MI4People's Challenge @ TUM.ai Makeathon, a Retrospect




Dear friends,


As mentioned in the previous newsletter, MI4People has participated at the TUM.ai AI4SocialGood Makeathon that took please from 22nd to 24th of May. We were contributing to this great event as one of the challenge setters in the MedTech track and it was a highly rewarding experience for us from multiple angles! Therefore, we have decided to dedicate this newsletter exclusively to this event.


Enjoy the newsletter, put your capabilities to help Public Good delivery into action, and let us together make the world a better place for all of us!


Your MI4People Team



The Makeathon

TUM.ai Makeathon is an event that is organized twice a year by TUM.ai – one of Europe's largest AI-based student initiatives. During this event students and young professionals from various domains have a chance to compete on real-life AI challenges that are provided by the 'challenge setters' from large enterprises, startups, VCs, governmental organizations, and NPOs. It is a great chance for students to prove their skills, get new connections, compete on real-life problems, get attention of potential employers and VCs, and – in case they win the Makeathon – secure first seed capital for their ideas and solutions.


This year the event was focused on use cases from the area of AI4SocialGood and got a great attention from the community. Around 400 students and young professionals applied for the Makeathon from which more than 250 were selected as participants. They came from 57 countries and 6 continents - the event was truly international! There was a total of 9 challenges set by the challenge setters spread across 3 tracks: AI for Healthcare (MedTech), AI for Education, and AI for Environment. 38 teams of ca. 5 people each have created working solutions – some of them have defined their own AI4SocialGood challenges – and presented them to a jury consisted of many industry leaders and domain experts.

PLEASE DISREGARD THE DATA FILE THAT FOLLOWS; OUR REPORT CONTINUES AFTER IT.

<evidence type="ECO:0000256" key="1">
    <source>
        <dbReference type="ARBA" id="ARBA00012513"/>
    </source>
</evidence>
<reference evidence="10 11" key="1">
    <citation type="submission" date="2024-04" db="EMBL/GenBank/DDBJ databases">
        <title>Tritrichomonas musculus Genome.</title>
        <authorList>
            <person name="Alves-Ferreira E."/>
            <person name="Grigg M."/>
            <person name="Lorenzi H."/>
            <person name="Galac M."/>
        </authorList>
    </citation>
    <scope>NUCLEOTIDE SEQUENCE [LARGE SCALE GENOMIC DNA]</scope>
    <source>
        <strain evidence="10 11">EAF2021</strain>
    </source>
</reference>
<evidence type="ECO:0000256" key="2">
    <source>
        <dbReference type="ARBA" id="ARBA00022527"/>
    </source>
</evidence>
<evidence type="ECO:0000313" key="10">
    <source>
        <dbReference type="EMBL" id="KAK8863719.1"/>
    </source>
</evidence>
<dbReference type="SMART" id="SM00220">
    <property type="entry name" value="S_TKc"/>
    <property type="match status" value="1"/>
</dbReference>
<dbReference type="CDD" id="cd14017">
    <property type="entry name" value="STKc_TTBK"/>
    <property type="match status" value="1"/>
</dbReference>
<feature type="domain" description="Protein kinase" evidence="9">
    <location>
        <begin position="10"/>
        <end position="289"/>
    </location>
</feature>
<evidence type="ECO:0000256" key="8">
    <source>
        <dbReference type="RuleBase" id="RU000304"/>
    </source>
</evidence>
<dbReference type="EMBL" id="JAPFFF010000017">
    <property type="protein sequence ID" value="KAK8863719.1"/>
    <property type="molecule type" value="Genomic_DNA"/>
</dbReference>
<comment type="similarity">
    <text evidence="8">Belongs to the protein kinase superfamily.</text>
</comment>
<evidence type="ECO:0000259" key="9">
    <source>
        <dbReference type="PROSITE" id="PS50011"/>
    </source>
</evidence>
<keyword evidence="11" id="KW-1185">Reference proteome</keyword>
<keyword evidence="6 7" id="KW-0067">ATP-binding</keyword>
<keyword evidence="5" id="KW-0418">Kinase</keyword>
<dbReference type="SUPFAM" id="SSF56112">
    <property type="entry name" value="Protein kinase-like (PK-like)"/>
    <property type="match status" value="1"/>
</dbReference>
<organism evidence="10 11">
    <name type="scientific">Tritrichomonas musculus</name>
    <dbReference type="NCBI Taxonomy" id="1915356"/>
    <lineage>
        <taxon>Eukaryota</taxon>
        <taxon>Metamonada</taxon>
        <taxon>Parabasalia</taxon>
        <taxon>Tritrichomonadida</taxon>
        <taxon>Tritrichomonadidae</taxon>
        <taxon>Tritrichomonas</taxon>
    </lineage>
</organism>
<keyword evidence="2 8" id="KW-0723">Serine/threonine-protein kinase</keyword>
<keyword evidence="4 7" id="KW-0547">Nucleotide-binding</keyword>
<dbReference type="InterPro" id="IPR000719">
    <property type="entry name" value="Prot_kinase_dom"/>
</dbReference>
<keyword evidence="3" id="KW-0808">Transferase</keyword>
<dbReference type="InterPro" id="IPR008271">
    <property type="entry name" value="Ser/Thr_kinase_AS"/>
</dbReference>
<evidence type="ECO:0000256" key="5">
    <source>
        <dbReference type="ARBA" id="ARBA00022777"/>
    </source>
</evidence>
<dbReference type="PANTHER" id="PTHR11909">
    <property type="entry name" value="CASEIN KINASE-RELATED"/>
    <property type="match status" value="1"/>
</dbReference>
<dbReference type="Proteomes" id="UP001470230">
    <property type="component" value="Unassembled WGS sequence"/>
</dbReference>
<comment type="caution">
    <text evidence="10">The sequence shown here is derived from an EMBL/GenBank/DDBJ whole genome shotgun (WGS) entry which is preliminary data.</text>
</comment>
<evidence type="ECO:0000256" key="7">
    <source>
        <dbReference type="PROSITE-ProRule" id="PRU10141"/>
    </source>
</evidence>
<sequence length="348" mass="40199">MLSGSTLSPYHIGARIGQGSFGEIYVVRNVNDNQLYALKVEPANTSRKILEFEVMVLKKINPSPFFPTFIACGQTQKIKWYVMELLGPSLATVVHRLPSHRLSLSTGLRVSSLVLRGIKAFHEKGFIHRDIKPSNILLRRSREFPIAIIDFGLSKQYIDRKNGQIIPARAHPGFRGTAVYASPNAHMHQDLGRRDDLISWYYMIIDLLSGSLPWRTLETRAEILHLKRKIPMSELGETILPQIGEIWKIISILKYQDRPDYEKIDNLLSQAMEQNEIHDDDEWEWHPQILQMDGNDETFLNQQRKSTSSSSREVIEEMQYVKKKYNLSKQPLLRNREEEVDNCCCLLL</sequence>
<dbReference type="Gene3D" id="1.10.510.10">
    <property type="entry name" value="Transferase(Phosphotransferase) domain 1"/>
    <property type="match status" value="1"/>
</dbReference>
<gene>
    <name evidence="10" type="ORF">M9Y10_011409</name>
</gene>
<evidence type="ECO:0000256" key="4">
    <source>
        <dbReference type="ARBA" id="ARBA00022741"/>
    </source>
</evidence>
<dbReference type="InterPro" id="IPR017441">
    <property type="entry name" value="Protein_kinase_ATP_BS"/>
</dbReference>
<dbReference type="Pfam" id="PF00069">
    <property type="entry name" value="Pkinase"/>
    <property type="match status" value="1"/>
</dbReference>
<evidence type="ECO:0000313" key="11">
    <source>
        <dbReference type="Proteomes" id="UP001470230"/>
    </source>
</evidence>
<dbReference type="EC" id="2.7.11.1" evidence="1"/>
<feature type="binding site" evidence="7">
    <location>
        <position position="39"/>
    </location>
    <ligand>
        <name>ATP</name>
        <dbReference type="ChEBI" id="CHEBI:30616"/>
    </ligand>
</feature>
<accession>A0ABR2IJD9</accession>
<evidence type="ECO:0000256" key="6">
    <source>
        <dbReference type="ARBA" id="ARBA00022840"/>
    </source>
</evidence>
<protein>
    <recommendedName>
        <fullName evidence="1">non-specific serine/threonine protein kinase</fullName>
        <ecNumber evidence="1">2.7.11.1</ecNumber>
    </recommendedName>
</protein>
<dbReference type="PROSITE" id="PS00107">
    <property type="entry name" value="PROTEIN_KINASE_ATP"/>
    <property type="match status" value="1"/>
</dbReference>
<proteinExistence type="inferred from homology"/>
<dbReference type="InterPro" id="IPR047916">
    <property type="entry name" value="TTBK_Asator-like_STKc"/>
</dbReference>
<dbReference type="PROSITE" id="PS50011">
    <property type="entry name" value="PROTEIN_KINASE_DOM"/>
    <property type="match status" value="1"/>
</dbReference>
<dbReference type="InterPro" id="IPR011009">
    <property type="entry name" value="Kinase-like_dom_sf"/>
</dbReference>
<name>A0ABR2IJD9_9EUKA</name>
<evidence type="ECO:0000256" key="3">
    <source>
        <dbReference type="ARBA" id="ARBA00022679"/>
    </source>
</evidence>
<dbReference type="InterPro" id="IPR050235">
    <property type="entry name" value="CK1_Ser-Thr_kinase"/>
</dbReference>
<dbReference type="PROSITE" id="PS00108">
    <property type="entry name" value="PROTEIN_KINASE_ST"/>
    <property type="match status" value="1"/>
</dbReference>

TUM.ai had also requested MI4People to set a challenge as well as be part of the jury, and we were happy to be able to contribute to this great event.



MI4People’s Makeathon Challenge

The MI4People’s challenge was focused on identifying diseases from X-ray images of chest region of humans. This challenge was a prologue for our second big project “General Computer Vision for Healthcare in Developing World” that will be kicked-off on 21st of May. This project aims at supporting primary care physicians in poorer developing countries by providing them with a free Computer Vision System for diagnosis of diseases and injuries using various medical images, e.g., photos, X-ray images, CT and MRI scans.


For this challenge we decided to use a very prominent and easy-to-access open source ChestX-ray dataset from NIH Clinical Center (original paper) that contains fourteen typical diseases detectable from chest region X-rays.


This Makeathon challenge can also be viewed as an important first step for MI4People's General Computer Vision for Healthcare in Developing World project because we could identify techniques that might be helpful to tackle many challenges that our future AI system will likely be confronted with in developing countries, e.g.:

  • Poor access to existing medical IT tools / less available computing power / restricted access to the Internet and cloud computing / old smartphones

  • Old analogue X-ray devices, so that the quality of images might be much poorer than what is in the machine learning training data set

  • Digitization of analogue X-ray images, e.g., using smartphone cameras, and how different photo quality and light conditions can be considered

  • Challenges of integrating the MI4People’s Computer Vision system into existing processes in the clinics